ACT Planning Minister Mick Gentleman has rejected opposition claims he had a conflict of interest in approving an exemption from an environmental impact statement for the Ginninderry housing development, given the government's stake in the subdivision.
Mr Gentleman on Tuesday approved the exemption for all remaining stages of the joint venture on this side of the territory border, raising stakeholder concerns that evidence handed to the planning authority was ignored.
The huge cross-border housing development will, if approved by both ACT and NSW authorities, see up to 30,000 people living in the area, with 6500 houses in the territory and 5000 in NSW in a development called Parkwood.
The 60-40 joint venture between the territory government and Corkhill Brothers' subsidiary Riverview Projects (ACT) Pty Ltd has sparked community concerns about the future protection of the Murrumbidgee River, despite up to 800 hectares of the 1600-hectare development being earmarked for conservation reserves and exclusion zones from residential development.
The Ginninderra Falls Association claimed the approval had ignored expert advice the association put in a submission on the exemption application, showing a 200-metre protection zone for the little eagle's nesting place was insufficient.
In question time on Wednesday, opposition environment spokeswoman Elizabeth Lee asked Mr Gentleman if he had taken any actions to ensure he had no conflict of interest in relation to the exemption, given the territory's 60 per cent stake in the development.
Mr Gentleman did not directly respond to the question, instead repeating his previous statements the exemption was not an approval for the development, and saying that he had no conflict of interest.
A series of supplementary questions from the opposition ensued, with Mr Gentleman saying the development had not been given a waiver from the environmental assessment process, but rather his decision was "in recognition of the work that has already been done".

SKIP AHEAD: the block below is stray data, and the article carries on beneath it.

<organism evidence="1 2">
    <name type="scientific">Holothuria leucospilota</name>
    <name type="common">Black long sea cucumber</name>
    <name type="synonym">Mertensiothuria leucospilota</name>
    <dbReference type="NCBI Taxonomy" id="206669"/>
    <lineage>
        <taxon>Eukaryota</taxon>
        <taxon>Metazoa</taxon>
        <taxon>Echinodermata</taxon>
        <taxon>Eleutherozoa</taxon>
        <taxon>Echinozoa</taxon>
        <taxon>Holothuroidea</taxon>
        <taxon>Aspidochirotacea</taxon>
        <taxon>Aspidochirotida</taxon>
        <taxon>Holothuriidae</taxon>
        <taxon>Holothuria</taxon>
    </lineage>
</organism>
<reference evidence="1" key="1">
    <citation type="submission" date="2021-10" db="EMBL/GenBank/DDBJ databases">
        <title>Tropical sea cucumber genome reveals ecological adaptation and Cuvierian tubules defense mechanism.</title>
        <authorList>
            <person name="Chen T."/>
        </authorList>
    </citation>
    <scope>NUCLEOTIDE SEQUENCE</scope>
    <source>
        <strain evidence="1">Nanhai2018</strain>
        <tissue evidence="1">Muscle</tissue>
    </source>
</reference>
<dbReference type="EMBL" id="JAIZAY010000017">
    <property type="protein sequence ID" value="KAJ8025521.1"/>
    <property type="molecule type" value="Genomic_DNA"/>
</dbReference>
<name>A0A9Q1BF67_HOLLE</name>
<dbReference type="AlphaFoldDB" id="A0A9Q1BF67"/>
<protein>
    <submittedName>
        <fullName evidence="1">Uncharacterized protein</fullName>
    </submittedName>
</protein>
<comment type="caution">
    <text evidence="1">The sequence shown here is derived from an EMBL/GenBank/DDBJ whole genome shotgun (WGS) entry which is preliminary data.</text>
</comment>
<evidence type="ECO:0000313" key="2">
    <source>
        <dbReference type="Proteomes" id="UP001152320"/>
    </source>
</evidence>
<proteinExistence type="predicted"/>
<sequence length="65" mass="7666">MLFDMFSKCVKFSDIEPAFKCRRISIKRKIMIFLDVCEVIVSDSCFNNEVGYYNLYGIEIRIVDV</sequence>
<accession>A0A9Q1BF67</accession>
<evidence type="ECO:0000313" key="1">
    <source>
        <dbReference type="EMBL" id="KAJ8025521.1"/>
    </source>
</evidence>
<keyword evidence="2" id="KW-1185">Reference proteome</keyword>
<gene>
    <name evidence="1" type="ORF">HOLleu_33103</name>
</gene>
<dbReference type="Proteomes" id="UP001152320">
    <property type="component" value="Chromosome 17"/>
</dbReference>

It remains unclear whether the Ginninderra Falls Association's evidence about the little eagle's nesting place, which occupies potentially lucrative land on a ridge at Straithnairn overlooking the Murrumbidgee River, was actually taken into account during the exemption assessment.
But clauses in the exemption approval remain unchanged from those in the original application for an exemption, and both the ACT Conservator of Flora and Fauna and the ACT Heritage Council had asked for more information to be provided than was the case in the approval.
The exemption was the seventh a territory planning minister has approved since 2013 in which the government was either a stakeholder or supportive of the development proposed by the private sector.
Opposition MLA Vicki Dunne asked Mr Gentleman what legal advice he had sought, or received, into any potential conflict he may have had in relation to the matter. The minister replied saying ministers regularly received legal advice for their decision-making and "that is the advice received".
When Ms Lee asked if either Chief Minister Andrew Barr or Housing Minister Yvette Berry had approached him in relation to the exemption, Mr Gentleman said he could not recall any correspondence, but would check the record and update the assembly.
In a brief statement after question time, Mr Gentleman said that an impact track development application would be required for the remaining stages of the Ginninderry development, which had to be accompanied either by a complete environmental impact statement or an exemption approved by the minister.
Mr Gentleman also said any exemption could be conditional - which was the case for the Ginninderry exemption - and any subsequent development applications would have to meet the conditions of that exemption.
Clarification: This article previously stated Nicole Lawder asked Mr Gentleman a question. The question was asked by Ms Lee.